Excellent that they have a disabled prison warden (even if he isn’t the most moral of men). But why couldn’t he be played by an amputee actor?
Pop culture seems to have a strange fascination with post-traumatic stress disorder. Perhaps this shouldn’t be a surprise: as always, pop culture draws upon (and feeds) the society around it, and in a nation at war, PTSD is a reality for many people.…
Michael Cera's Dark, Disturbed Paraplegic Movie Wins Sundance Short Film Award -
Why Michael Cera when there are dozens of disabled actors who could play the part? Oh, yes. Michael Cera is famous.
Why aren’t there famous disabled people? Because no-one will cast them.
If they’d used an actual wheelchair user they’d have avoided the budget problem of having to buy a wheelchair.
(I nearly threw up when she sucked his piss-covered fingers.)
The special school for witches has a disabled student!
(Something I always thought Hogwarts lacked. The magic that makes a broomstick fly could totally levitate a wheelchair up all those stairs.)
Really surprised and disappointed to see a show about a disabled protagonist, with a disabled star, using albinism as a punchline. I plan to write a fuller review when I don’t have a migraine, but that was just one little nugget that really struck me.
Divya Arora: Superstar in a wheelchair! -
Take a look at the daily routine and life story of a film personality of a different kind. Meet an actor who is hatke, with a spirit that refuses to quit…. Divya has cerebral palsy and has been c…
Lack of representation in fiction: Why is the disabled character always a cisgender, heterosexual, white man? -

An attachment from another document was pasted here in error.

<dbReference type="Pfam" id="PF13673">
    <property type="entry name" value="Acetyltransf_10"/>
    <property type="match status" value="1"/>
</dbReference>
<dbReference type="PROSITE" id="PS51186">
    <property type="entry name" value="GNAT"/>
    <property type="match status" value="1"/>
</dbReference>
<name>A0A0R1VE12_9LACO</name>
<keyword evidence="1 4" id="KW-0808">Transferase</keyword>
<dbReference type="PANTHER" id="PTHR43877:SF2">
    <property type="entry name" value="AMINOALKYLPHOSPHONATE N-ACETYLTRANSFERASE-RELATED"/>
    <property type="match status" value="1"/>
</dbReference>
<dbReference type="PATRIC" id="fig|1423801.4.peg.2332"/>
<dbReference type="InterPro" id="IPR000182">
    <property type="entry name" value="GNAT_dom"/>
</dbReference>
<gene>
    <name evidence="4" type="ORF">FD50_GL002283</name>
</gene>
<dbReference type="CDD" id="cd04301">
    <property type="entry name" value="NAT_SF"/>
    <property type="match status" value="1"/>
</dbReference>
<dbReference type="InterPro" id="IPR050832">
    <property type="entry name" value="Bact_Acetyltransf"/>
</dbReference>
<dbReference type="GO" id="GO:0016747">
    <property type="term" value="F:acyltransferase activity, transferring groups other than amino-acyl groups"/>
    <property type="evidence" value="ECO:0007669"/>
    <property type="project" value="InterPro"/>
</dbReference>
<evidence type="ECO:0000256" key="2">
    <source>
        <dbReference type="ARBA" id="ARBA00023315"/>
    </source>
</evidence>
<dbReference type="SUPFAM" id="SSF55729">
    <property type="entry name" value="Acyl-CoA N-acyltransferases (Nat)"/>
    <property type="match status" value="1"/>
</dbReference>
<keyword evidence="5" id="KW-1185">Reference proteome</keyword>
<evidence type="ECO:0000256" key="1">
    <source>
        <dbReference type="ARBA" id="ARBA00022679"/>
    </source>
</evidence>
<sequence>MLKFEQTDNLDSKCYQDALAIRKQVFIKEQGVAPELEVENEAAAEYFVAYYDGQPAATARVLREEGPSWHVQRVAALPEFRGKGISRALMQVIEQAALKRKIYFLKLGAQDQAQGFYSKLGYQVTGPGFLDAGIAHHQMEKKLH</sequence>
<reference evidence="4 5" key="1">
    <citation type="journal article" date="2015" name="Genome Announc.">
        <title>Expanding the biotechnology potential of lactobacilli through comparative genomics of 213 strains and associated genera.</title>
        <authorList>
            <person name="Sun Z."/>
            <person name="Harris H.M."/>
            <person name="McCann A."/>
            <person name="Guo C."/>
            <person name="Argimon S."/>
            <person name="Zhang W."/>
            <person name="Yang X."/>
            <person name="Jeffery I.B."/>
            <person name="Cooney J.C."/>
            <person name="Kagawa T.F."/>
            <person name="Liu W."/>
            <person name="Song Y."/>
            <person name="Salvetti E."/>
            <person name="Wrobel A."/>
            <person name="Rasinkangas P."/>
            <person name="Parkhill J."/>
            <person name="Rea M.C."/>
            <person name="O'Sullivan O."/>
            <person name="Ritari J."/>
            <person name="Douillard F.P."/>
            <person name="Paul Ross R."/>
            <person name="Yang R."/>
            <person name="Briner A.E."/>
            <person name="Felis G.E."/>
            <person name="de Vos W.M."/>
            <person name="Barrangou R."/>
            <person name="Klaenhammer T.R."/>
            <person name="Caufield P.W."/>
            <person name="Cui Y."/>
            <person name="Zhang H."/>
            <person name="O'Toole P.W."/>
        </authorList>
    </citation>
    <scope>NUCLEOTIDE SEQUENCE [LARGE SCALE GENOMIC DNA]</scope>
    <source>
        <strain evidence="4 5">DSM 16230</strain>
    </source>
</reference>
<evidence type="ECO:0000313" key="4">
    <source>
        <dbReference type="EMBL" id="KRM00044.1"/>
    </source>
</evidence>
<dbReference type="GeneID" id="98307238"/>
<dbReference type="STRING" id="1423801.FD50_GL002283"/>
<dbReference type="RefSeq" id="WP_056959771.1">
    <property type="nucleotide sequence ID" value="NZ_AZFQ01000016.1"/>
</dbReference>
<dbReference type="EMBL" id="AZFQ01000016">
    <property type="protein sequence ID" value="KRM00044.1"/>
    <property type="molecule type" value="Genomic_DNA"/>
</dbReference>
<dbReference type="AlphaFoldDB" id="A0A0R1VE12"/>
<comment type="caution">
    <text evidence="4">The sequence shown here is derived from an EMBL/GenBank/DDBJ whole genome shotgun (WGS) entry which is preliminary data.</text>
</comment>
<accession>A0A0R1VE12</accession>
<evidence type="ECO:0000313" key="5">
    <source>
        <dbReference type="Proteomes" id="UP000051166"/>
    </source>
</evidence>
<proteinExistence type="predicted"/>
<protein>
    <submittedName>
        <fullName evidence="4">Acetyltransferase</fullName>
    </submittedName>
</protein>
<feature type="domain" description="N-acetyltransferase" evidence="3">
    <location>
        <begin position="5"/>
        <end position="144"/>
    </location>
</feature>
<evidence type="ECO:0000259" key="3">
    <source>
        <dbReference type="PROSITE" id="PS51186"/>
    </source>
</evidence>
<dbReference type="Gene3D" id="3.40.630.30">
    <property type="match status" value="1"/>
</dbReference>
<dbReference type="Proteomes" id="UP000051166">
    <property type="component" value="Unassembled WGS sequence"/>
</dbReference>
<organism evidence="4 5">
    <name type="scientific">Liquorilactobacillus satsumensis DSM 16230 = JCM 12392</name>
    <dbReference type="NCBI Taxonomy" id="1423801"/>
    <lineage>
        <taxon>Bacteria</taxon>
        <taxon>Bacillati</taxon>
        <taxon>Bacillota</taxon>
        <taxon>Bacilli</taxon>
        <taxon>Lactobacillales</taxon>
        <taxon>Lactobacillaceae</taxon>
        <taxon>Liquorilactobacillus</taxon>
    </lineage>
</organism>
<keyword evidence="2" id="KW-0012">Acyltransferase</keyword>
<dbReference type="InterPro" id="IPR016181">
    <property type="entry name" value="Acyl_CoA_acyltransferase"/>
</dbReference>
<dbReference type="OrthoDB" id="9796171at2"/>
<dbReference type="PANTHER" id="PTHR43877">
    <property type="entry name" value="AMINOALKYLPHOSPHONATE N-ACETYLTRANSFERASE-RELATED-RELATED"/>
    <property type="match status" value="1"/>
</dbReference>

Does miss out Dr Arizona Robbins (Grey’s Anatomy) and Dr Kerry Weaver (ER) as disabled characters who are not straight men. Though they are/were, sadly, played by non-disabled actors.
Alice Hewitt writes about media representation of disabled characters for Disability Intersections.
Why I love Abed Nadir -
During the summer of 2013 I finally got around to watching a lot of TV shows that I’d been putting off for lack of time. I started on Buffy, began Elementary and discovered Arrow. I also decided to try something new: a sitcom called Community, following the exploits of a community college…
I completely understand wanting to sue negligent doctors. Hell, I’ve wanted to sue negligent doctors.
But the bizarre thing about this episode was one word that was never said.
An Olympian lost his legs and kept banging on and on about how he’d lost his career. Like I said; I can understand wanting to sue the doctor that took your legs if they’re at fault. And I understand that in a courtroom you’re going to want to lay on the “woe is me” to get sympathy from the jury.
But it was so weird that the defence never brought up this one word.
If you’re an Olympian and you lose your legs; your career doesn’t have to be over. You can continue to make your living as a pro athlete. Sure; disablism in the advertising industry means you’ll probably earn a lot less in endorsements; but it’s not like he needs to go from professional athlete to begging on the street.
And why was a young, fit, healthy guy using such a cumbersome wheelchair? Seriously. You can get chairs lighter and more moveable than that for a few hundred quid.
Holy shit: Grey’s “it’s better to be dead than disabled” Anatomy have a disabled actor in this episode!
Edit: Ack. No chance of him returning in another episode then…